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IN THE INTEREST OF M. M., a child (two cases).
COOPER, Judge.
In separate cases, the mother and father of M. M. appeal from a juvenile court order terminating their parental rights. Both appellants enumerate as error the sufficiency of the evidence and the admission of a report by the court-appointed special advocate. In addition, the father contends that a report by the judicial citizen review panel was erroneously admitted.
M. M. was born on July 19, 1988 to appellants, who were not married. The Department of Family & Children Services ("DFACS") became involved in the case on April 6, 1989, when appellant mother began serving a prison sentence for forgery and financial transaction card fraud. M. M. was placed in foster care because appellant father was already incarcerated in the state prison system for the offenses of armed robbery, robbery and giving a false statement.
Upon appellant mother's release from prison on October 26, 1990, she met with a caseworker from DFACS and entered into a reunification plan which required her to maintain stable employment, comply with the conditions of her probation and parole, maintain suitable housing for herself and M. M., arrange for adequate day care and have regular visits with M. M. Appellant mother complied with all of the requirements of her reunification plan except that her apartment was too small to accommodate M. M. and she failed to visit M. M. on a regular basis. In December 1991, DFACS, appellee herein, filed a petition to terminate the parental rights of both parents.
On March 6, 1992, a hearing was held on DFACS's petition. The caseworker assigned to M. M.'s case testified regarding appellant mother's visitation with M. M. from the time of her release from prison through the date of the hearing. Appellant mother's first visit with M. M. following her release from prison was on November 16, 1990. Subsequent visits were scheduled for November 27 and 28, but appellant mother cancelled because she had to work. Appellant mother visited with M. M. four times in December, and in January 1991, she visited M. M. four out of the five scheduled meetings. In February, appellant mother cancelled two of the four scheduled visits, once because she had to work and once because she was sick. In March, appellant mother cancelled two of the six scheduled visits, and in April, appellant mother had three overnight visits with M. M. but cancelled one visit due to illness. Appellant mother visited with M. M. twice in May but cancelled three visits. In June, appellant mother cancelled two of the four scheduled visits due to work, and in July, appellant mother visited M. M. only twice and then requested that the overnight visits cease. Appellant mother visited M. M. once in August, and then several months elapsed before appellant mother made any attempt to visit M. M. Appellant mother saw the child once in November prior to a panel review session, and no visits were scheduled in December 1991. During 1992, appellant visited with M. M. only once.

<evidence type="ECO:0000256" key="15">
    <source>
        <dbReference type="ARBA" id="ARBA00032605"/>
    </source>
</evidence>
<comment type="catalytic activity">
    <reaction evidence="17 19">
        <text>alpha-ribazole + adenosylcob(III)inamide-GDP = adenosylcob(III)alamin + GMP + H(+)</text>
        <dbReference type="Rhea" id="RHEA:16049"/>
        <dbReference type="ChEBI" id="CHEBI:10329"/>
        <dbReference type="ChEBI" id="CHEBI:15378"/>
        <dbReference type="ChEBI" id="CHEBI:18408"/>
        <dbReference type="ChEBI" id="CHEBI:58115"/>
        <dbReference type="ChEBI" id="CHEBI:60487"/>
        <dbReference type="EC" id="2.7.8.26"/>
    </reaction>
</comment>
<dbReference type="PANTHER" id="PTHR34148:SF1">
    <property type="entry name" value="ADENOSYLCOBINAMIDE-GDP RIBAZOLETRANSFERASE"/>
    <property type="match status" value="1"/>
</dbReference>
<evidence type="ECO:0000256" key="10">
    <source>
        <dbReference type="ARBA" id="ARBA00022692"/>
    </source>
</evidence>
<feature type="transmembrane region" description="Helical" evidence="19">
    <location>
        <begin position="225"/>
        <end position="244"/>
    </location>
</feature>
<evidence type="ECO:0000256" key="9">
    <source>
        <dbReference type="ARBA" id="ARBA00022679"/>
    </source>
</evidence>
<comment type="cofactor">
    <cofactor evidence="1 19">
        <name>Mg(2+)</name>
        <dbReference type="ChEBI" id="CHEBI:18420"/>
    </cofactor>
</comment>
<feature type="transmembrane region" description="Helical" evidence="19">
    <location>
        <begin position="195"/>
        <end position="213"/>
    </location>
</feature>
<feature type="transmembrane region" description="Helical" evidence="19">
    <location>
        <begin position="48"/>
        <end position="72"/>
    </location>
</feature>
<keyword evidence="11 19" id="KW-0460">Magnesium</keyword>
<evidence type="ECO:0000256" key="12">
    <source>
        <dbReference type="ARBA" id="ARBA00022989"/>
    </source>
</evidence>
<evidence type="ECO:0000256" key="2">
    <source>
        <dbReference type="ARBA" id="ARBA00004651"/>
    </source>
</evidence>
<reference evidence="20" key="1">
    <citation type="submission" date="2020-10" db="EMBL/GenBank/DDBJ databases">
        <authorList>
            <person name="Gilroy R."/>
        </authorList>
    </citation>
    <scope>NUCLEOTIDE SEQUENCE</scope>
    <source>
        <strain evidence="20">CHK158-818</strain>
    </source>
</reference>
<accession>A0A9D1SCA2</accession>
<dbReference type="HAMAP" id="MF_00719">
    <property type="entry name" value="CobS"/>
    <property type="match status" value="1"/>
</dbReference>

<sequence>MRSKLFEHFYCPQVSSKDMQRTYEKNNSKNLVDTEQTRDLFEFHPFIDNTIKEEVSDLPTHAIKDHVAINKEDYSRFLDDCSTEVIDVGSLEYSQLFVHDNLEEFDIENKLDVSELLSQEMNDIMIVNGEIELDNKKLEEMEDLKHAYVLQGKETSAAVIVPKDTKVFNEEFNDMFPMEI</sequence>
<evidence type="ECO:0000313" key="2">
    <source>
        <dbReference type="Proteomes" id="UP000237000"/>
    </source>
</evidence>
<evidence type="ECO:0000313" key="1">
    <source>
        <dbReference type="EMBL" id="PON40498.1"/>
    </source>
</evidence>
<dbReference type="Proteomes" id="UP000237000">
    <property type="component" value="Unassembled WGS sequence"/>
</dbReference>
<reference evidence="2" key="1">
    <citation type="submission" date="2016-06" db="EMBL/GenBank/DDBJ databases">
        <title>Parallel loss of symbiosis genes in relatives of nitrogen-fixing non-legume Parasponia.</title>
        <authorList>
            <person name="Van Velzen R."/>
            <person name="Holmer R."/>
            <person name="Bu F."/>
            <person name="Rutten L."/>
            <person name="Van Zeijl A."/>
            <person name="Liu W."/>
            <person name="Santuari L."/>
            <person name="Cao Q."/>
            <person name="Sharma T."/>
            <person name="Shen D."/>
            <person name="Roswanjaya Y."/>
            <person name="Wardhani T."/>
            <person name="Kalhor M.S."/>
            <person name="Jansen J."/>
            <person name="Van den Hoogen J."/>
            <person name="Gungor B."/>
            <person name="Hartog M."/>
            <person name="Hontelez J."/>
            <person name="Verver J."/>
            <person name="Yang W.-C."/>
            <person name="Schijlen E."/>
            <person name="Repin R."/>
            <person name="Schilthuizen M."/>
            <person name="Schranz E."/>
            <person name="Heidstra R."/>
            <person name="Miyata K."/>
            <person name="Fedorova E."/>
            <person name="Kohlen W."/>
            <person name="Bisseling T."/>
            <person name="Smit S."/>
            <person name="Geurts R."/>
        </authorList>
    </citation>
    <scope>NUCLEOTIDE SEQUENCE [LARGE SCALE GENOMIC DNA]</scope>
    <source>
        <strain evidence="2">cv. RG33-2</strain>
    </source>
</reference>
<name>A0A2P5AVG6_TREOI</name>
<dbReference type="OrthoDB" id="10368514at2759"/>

The DFACS caseworker testified that upon appellant mother's release from prison and commencement of visitation with M. M., there was some bonding between appellant mother and M. M. but that in the two visits since July 1991, there was a noticeable lack of physical contact between M. M. and appellant mother. The case-worker also stated that it was not emotionally good for M. M. to have appellant mother drop in and out of her life. Appellant mother testified that she had to cancel several visits with M. M. due to her work schedule. She also stated that she discontinued overnight visits with M. M. because M. M.'s foster parents had reported to DFACS that M. M. made allegations of child molestation which allegedly occurred while M. M. was in appellant's custody. Appellant mother also stated that although the allegations were untrue, she did not visit with M. M. because she did not want to risk going back to prison.
Appellant father was still serving his sentence at the time of the hearing on appellee's petition, and his earliest possible release date was January 22, 1993. The DFACS caseworker testified that appellant father had a few visits with M. M., but DFACS discontinued visitation due to appellant father's failure to legitimate M. M. The caseworker also testified that appellant father made several requests to visit with M. M. and that there were several visits between M. M. and appellant father's extended family. Appellant father acknowledged that he was required to legitimate M. M. to obtain visitation privileges but stated that he was unable to do so because he did not have any money.